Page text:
ape

noun
\ ˈāp How to pronounce ape (audio) \

Definition of ape

 (Entry 1 of 3)

1a : any of various large tailless semi-erect primates of Africa and southeastern Asia (such as the chimpanzee, gorilla, orangutan, or gibbon)

called also anthropoid, anthropoid ape

— compare great ape
b : monkey especially : one of the larger tailless or short-tailed Old World forms not used technically
2a : mimic
b : a large uncouth person

ape

verb
aped; aping

Definition of ape (Entry 2 of 3)

transitive verb

: to copy closely but often clumsily and ineptly

Definition of ape (Entry 3 of 3)

: crazy, wild usually used in the phrase go ape

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Other Words from ape

Noun

apelike \ ˈāp-​ˌlīk How to pronounce apelike (audio) \ adjective

Verb

aper noun

Synonyms for ape

Synonyms: Verb

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Verb

copy, imitate, mimic, ape, mock mean to make something so that it resembles an existing thing. copy suggests duplicating an original as nearly as possible. copied the painting and sold the fake as an original imitate suggests following a model or a pattern but may allow for some variation. imitate a poet's style mimic implies a close copying (as of voice or mannerism) often for fun, ridicule, or lifelike imitation. pupils mimicking their teacher ape may suggest presumptuous, slavish, or inept imitating of a superior original. American fashion designers aped their European colleagues mock usually implies imitation with derision. mocking a vain man's pompous manner

Examples of ape in a Sentence

Noun Her boyfriend's some big ape she met at a party. Verb She apes the speech and manners of the rich. was caught aping the substitute teacher's thick accent
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Recent Examples on the Web: Noun Next, the ape-man travels to Algeria to expose a traitor in the French Foreign Legion. Washington Post, "A look back at how Tarzan swung into immortality," 19 Aug. 2020 Under typical circumstances, national parks that are home to wild ape populations will instate distance requirements to keep humans from infecting or otherwise harming animals. Katherine J. Wu, Smithsonian Magazine, "COVID-19 Could Threaten Great Ape Populations, Researchers Warn," 26 Mar. 2020 After an accident that almost killed him, Reginald turned him into a half-ape man. Rachel Paige, refinery29.com, "R29 Binge Club: Umbrella Academy Season 2 Recap," 3 Aug. 2020 The government award of $1.6 billion was based on lab, mouse and ape studies shown to government officials, Erck said. Washington Post, "Maryland biotech firm wins $1.6 billion to develop coronavirus vaccine," 7 July 2020 The government award of $1.6 billion was based on lab, mouse and ape studies shown to government officials, Erck said. Christopher Rowland, Anchorage Daily News, "Maryland biotech firm wins $1.6 billion federal contract to develop coronavirus vaccine," 7 July 2020 One Aussie-rules star, Adam Goodes, who complained when a 13-year-old called him an ape, was booed into early retirement. The Economist, "Banyan Racism in Australia is not just a thing of the past," 20 June 2020 Chimp&See provides clips of chimpanzees in the wild to determine what the apes are up to. James Dinneen/undark, Popular Science, "Science is finding ways to thrive during the pandemic, and you can help," 20 Apr. 2020 But while apes seem to nurse for longer than human babies, Neanderthals (our extinct cousins) may have weaned more like modern humans. Elizabeth Preston, New York Times, "What’s a ‘Normal’ Amount of Time to Breastfeed?," 15 Apr. 2020 Recent Examples on the Web: Verb The Gringa goes out of its way to ape the sort of archival work that fiction writers who deal carefully with history engage in—only to dismiss it all as meaningless. Andrew Altschul, The New York Review of Books, "Fiction and Responsibility," 6 July 2020 Sumit Ghosh’s strategy seems to be to ape TikTok—literally. Ananya Bhattacharya, Quartz India, "The race to become India’s TikTok is on—and everyone’s struggling," 2 July 2020 On Thursday, however, those who tuned in to watch streams of operas, orchestral concerts and chamber music programs, from Berlin to Philadelphia, weren’t aping the live audience. New York Times, "In a Pandemic, Musicians Play in Empty Halls for Audiences Online," 13 Mar. 2020 American media wield influence around the world and are widely aped: the New York Times boasts readers everywhere; websites such as BuzzFeed have inspired similar clickbait sites in dozens of countries. The Economist, "Teenagers are rewriting the rules of the news," 18 Dec. 2019 Besides taking the branding of the Sony camera lineup, the Xperia 1 II tries to ape a few features and design touches from the Sony camera lineup. Ron Amadeo, Ars Technica, "New Sony Xperia 1 II smartphone looks handsome, costs a ridiculous $1,300," 24 Feb. 2020 Company leaders aped his aggressive management style and sometimes even unconsciously mimicked his tendency to rock back and forth in meetings. Dina Bass / Bloomberg, Time, "Bill Gates Announces Departure From Microsoft's Board, Capping Years of Radical Change," 14 Mar. 2020 The black-and-white images aped elaborate still life paintings, including their moral and religious symbolism—a shiny apple could represent Eve’s fall, for instance, or a fuzzy peach could suggest fertility. Laura Mallonee, Wired, "The History of Food Photos—From Still Lifes to Brunch 'Grams," 29 Jan. 2020 A half-generation ago aspiring politicians aped the Kennedy style (Gary Hart with his hand in his suit-coat pocket like JFK, scores of liberals standing on windy beach bluffs with their blazers slung over their shoulders like RFK). David M. Shribman, BostonGlobe.com, "Death of RFK’s granddaughter is latest burden for Kennedys," 3 Aug. 2019 Recent Examples on the Web: Adjective But now the world’s gorillas, and also their great-ape cousins, the chimpanzees, bonobos and orang-utans, face another threat from their human neighbours: covid-19. The Economist, "The pandemic and wild animals Protecting great apes from covid-19," 16 May 2020 But a close analysis of the rounded head of the femur revealed that their hips were carrying weight differently and much more ape-like by hanging out in trees. Ashley Strickland, CNN, "Ancient humans are having a moment. Here are the fascinating new things we've learned this week about our ancestors," 2 Apr. 2020 Every hominin species in the fossil record has its own unique mix of familiar human traits and more ape-like ones, shaped by their environments and lifestyles. Kiona N. Smith, Ars Technica, "Long after some hominins were bipedal, others stuck to the trees," 30 Mar. 2020 Walking upright on two legs is considered a human trait that separates us from our ape relatives, like chimpanzees, gorillas and orangutans. Ashley Strickland, CNN, "Ancient humans are having a moment. Here are the fascinating new things we've learned this week about our ancestors," 2 Apr. 2020 That species was an early member of our genus who walked upright and had a mixture of human and ape-like features. Kiona N. Smith, Ars Technica, "Archaeologists put stone tools through modern engineering tests," 3 Feb. 2020 The fire started in a corner of the ape house’s roof in the first minutes of the new year and spread rapidly. Washington Post, "3 women investigated for causing deadly blaze at German zoo," 2 Jan. 2020 Students primed with black faces detected ape images more quickly. Douglas Starr, Science | AAAS, "Meet the psychologist exploring unconscious bias—and its tragic consequences for society," 26 Mar. 2020 Danuvius is undoubtedly a very important fossil, with lots to teach us about how varied ape locomotion can be. Vivien Shaw, Quartz, "Scientists want to rewrite the evolution of walking—but should they?," 14 Dec. 2019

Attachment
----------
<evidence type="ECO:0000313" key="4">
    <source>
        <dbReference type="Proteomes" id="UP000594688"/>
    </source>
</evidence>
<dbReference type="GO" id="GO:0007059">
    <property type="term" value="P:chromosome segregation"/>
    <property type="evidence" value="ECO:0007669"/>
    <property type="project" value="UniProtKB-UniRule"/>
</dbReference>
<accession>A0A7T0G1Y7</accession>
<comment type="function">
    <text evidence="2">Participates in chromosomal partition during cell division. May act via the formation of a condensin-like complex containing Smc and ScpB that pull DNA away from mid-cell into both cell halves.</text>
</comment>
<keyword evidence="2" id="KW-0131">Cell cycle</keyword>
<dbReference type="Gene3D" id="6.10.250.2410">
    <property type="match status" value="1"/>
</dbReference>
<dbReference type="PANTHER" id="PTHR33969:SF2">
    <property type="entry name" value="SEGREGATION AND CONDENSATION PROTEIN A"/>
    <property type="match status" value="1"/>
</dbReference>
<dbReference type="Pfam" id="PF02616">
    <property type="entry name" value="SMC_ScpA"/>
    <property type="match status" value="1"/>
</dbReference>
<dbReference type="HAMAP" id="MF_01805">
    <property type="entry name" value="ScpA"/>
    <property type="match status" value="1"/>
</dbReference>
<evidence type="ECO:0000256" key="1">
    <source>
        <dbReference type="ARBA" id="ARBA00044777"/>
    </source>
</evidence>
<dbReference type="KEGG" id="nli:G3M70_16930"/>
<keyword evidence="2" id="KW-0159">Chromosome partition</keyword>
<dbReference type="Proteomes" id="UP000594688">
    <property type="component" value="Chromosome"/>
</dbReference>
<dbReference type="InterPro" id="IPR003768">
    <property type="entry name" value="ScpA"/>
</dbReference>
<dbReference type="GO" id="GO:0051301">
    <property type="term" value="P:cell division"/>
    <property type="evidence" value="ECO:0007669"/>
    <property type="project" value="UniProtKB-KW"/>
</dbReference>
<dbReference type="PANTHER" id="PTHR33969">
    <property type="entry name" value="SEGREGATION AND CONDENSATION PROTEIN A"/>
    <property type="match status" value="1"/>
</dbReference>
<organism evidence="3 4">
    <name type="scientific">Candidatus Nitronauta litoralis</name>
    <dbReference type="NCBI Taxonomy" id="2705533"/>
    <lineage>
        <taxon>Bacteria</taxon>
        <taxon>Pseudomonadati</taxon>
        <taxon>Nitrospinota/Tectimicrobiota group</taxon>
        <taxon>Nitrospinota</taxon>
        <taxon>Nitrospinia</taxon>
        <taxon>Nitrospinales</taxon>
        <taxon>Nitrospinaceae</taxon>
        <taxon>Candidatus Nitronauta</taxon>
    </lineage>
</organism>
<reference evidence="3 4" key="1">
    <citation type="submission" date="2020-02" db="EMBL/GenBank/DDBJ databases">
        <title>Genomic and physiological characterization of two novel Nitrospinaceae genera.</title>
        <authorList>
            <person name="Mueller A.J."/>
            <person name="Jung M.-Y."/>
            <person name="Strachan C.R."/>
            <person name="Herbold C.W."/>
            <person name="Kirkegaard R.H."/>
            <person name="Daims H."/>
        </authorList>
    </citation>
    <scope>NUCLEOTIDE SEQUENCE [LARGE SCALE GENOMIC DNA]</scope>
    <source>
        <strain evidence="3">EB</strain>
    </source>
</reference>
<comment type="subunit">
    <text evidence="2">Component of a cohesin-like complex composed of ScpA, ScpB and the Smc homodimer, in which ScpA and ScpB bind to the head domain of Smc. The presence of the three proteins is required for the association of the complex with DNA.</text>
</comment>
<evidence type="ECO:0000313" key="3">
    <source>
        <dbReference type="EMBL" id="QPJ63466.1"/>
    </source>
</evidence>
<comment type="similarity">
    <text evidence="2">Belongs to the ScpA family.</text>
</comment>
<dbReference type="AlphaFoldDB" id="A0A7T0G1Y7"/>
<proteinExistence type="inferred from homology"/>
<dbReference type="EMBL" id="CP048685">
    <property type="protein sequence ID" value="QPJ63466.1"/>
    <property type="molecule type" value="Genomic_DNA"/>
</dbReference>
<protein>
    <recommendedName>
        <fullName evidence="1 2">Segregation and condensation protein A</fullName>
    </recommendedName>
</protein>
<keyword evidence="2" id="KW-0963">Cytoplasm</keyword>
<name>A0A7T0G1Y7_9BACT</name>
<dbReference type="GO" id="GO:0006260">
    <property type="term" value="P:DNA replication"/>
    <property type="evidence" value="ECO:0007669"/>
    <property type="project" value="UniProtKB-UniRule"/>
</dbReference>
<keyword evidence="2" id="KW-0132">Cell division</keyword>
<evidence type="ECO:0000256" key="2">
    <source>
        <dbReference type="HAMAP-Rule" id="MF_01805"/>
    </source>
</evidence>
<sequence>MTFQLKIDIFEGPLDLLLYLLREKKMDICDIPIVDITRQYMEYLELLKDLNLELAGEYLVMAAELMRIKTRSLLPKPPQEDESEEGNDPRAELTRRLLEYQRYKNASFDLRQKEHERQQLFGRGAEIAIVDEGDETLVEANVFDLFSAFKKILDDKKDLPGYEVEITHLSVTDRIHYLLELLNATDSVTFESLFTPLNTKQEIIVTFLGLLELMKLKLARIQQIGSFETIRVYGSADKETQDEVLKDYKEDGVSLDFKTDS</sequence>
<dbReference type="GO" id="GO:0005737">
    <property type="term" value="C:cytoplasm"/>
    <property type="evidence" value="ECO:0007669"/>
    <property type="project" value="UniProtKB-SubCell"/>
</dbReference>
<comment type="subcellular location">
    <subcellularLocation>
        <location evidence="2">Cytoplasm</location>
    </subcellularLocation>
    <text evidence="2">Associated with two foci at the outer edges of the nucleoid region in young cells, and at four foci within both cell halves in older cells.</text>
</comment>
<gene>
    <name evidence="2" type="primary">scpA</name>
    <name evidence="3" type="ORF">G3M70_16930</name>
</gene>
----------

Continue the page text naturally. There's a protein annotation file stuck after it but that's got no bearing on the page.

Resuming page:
These example sentences are selected automatically from various online news sources to reflect current usage of the word 'ape.' Views expressed in the examples do not represent the opinion of Merriam-Webster or its editors. Send us feedback.

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First Known Use of ape

Noun

before the 12th century, in the meaning defined at sense 1b

Verb

1632, in the meaning defined above

Adjective

1950, in the meaning defined above

History and Etymology for ape

Noun

Middle English, from Old English apa; akin to Old High German affo ape

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Time Traveler for ape

Time Traveler

The first known use of ape was before the 12th century

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Statistics for ape

Last Updated

24 Aug 2020

Cite this Entry

“Ape.” Merriam-Webster.com Dictionary, Merriam-Webster, https://www.merriam-webster.com/dictionary/ape. Accessed 27 Sep. 2020.

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More Definitions for ape

ape

noun
How to pronounce ape (audio)

English Language Learners Definition of ape

 (Entry 1 of 2)

: a type of animal (such as a chimpanzee or gorilla) that is closely related to monkeys and humans and that is covered in hair and has no tail or a very short tail
informal : a large and stupid or rude person

ape

verb

English Language Learners Definition of ape (Entry 2 of 2)

often disapproving : to copy or imitate (something or someone)

ape

noun
\ ˈāp How to pronounce ape (audio) \

Kids Definition of ape

 (Entry 1 of 2)

: any of a group of tailless animals (as gorillas or chimpanzees) that are primates most closely related to humans

Other Words from ape

apelike \ ˈāp-​ˌlīk \ adjective

ape

verb
aped; aping

Kids Definition of ape (Entry 2 of 2)

: to imitate (someone) awkwardly He apes the styles of his favorite actor.

ape

noun
\ ˈāp How to pronounce ape (audio) \

Medical Definition of ape

1 : monkey especially : one of the larger tailless or short-tailed Old World forms
2 : any of the large tailless semierect primates of Africa and southeastern Asia (as the chimpanzee, gorilla, orangutan, or gibbon)

called also anthropoid, anthropoid ape